The excitement of the last few months has been palpable. It began with the second annual Glidewell Dental Symposium, with its fast-paced lectures and focused, hands-on workshops. Inspired by the efforts of doctors everywhere, the symposium addressed the latest advancements in materials and techniques in esthetic, digital and implant dentistry. The success of the sold-out Glidewell Symposium is a solid indicator of the rapidly changing dental landscape, and reflects the commitment of doctors everywhere to adapt to these changes. I highly recommend reading this issue’s article featuring some of the highlights. The number of attendees more than doubled from last year, and the enthusiasm of all who came in from around the country made for an unprecedented weekend of education and networking.
The demand for this event is stimulated by the strong desire of dentists to embrace new technology and expand the services they offer their patients, and we will continue to create programs that address these needs. As we look ahead, the 2019 Glidewell Dental Symposium will be even bigger and better. Visit glidewellsymposium.com for information about the 2019 Glidewell Symposium in Orlando, Florida.
Also featured in this issue is a fascinating, in-depth look at the life and challenges of forensic odontologist Dr. Mary Shields. Glidewell Dental had the privilege of playing an instrumental role in aiding Dr. Shields with the identification of a missing person whose skeletonized remains were recovered in Kentucky. Thanks to the discovery of a surviving BruxZir® zirconia crown, Glidewell was able to provide conclusive information within one day, helping Dr. Shields bring essential closure to a grieving family.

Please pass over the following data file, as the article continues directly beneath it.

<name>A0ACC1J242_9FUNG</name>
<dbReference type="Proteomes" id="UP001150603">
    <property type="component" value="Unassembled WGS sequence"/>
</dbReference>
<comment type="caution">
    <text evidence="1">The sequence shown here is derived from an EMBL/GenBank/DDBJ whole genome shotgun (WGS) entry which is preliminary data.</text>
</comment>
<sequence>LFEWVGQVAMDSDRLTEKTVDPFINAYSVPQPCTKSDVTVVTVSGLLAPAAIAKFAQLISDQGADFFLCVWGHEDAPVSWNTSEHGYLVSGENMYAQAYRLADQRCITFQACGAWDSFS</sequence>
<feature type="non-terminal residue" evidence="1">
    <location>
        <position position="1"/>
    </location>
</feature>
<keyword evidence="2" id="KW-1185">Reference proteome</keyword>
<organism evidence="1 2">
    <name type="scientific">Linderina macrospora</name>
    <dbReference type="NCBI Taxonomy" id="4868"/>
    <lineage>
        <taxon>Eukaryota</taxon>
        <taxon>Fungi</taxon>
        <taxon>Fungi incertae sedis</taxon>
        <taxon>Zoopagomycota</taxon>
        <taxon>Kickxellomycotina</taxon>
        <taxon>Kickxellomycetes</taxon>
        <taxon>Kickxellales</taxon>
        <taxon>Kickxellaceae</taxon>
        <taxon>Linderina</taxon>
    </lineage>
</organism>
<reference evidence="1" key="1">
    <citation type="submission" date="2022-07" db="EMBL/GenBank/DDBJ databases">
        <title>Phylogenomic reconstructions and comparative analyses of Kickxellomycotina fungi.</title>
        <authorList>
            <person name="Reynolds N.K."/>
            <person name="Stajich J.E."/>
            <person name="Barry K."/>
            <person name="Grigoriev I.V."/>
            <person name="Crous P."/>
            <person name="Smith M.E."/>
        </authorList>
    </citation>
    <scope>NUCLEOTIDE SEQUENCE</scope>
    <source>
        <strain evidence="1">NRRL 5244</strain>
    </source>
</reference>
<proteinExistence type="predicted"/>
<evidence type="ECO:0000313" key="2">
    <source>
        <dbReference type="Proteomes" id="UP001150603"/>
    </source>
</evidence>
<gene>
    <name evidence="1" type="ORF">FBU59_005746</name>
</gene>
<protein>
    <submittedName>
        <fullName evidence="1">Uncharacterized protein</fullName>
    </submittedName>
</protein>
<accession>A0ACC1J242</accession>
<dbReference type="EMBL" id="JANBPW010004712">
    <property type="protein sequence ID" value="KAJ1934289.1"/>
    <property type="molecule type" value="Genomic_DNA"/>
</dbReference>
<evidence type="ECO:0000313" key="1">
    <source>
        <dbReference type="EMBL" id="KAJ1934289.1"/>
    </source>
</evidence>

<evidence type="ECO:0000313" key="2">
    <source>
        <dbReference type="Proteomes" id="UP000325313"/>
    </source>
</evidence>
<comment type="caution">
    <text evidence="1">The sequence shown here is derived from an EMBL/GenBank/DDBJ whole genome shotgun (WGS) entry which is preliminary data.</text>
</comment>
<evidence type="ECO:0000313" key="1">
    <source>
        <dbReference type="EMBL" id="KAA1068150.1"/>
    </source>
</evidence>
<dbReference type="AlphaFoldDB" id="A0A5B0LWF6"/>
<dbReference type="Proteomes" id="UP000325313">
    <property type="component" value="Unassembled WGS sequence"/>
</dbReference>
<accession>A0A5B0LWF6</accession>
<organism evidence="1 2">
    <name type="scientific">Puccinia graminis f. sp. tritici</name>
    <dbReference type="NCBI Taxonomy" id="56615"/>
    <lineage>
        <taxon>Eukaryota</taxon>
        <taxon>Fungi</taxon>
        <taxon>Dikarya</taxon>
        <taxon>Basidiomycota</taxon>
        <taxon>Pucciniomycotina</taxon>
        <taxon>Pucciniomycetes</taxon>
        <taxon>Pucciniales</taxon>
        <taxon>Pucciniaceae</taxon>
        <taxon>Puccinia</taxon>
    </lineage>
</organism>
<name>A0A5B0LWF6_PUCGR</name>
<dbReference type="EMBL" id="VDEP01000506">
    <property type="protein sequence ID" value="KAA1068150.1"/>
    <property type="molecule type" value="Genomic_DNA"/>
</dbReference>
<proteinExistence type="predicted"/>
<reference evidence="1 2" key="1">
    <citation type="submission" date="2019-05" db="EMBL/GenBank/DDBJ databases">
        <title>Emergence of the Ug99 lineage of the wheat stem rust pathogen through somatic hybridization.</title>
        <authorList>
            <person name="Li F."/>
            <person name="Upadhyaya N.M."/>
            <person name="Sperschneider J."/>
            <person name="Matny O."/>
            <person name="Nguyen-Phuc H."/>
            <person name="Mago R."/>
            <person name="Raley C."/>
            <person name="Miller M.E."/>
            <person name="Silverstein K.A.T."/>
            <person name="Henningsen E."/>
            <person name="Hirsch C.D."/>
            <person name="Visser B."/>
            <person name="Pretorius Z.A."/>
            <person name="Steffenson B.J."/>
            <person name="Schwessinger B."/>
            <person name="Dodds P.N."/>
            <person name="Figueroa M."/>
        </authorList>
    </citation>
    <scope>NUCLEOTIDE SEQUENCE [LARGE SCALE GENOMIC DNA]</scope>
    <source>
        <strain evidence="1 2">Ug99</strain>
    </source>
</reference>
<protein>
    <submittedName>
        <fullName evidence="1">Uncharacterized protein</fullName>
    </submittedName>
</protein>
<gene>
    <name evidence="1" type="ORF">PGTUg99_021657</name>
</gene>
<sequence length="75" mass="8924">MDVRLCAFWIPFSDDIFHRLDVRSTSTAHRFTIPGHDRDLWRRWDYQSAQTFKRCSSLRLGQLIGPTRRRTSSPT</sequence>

The benefits of implant therapy continue to improve the lives of thousands of patients, and I encourage all dentists to learn more about this life-changing mode of treatment. Check out the article by Dr. John Geasland, where he shares his journey in implant surgery.
Also included is Dr. Randolph Resnik’s latest article, featuring part one of a three-part series discussing the theory and protocol for atraumatic tooth extraction and the maintenance of hard and soft tissue. It’s critical to preserve these tissues, especially if the site is planned for a future dental implant. Dr. Resnik’s articles are a favorite among our readers, and many tell me they keep them for future reference. We’re also adding a new feature in this issue, where you can review CE questions at the conclusion of the article and go directly online to obtain continuing education credit. Please refer to the instructions at the end of the article for more information.
Our team creates this magazine with you in mind, and we appreciate hearing your ideas and feedback.
With kind regards,
Neil I. Park, DMD
Executive Editor and Vice President of Clinical Affairs at Glidewell Dental